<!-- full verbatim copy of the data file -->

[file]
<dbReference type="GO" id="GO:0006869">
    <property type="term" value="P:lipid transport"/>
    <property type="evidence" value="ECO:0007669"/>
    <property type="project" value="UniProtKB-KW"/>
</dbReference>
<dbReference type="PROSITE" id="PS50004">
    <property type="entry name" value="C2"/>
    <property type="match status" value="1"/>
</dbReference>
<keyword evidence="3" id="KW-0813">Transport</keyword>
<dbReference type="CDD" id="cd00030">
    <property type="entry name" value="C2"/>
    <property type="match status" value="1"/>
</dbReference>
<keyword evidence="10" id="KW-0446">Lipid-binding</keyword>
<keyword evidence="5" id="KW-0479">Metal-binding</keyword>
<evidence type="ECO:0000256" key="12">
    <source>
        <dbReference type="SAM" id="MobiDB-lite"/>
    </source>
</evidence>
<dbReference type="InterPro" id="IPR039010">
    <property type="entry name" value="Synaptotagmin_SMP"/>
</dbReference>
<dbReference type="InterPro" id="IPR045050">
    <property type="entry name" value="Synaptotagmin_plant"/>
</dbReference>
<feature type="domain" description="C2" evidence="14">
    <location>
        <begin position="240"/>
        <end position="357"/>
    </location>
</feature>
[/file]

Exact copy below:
<dbReference type="GO" id="GO:0006869">
    <property type="term" value="P:lipid transport"/>
    <property type="evidence" value="ECO:0007669"/>
    <property type="project" value="UniProtKB-KW"/>
</dbReference>
<dbReference type="PROSITE" id="PS50004">
    <property type="entry name" value="C2"/>
    <property type="match status" value="1"/>
</dbReference>
<keyword evidence="3" id="KW-0813">Transport</keyword>
<dbReference type="CDD" id="cd00030">
    <property type="entry name" value="C2"/>
    <property type="match status" value="1"/>
</dbReference>
<keyword evidence="10" id="KW-0446">Lipid-binding</keyword>
<keyword evidence="5" id="KW-0479">Metal-binding</keyword>
<evidence type="ECO:0000256" key="12">
    <source>
        <dbReference type="SAM" id="MobiDB-lite"/>
    </source>
</evidence>
<dbReference type="InterPro" id="IPR039010">
    <property type="entry name" value="Synaptotagmin_SMP"/>
</dbReference>
<dbReference type="InterPro" id="IPR045050">
    <property type="entry name" value="Synaptotagmin_plant"/>
</dbReference>
<feature type="domain" description="C2" evidence="14">
    <location>
        <begin position="240"/>
        <end position="357"/>
    </location>
</feature>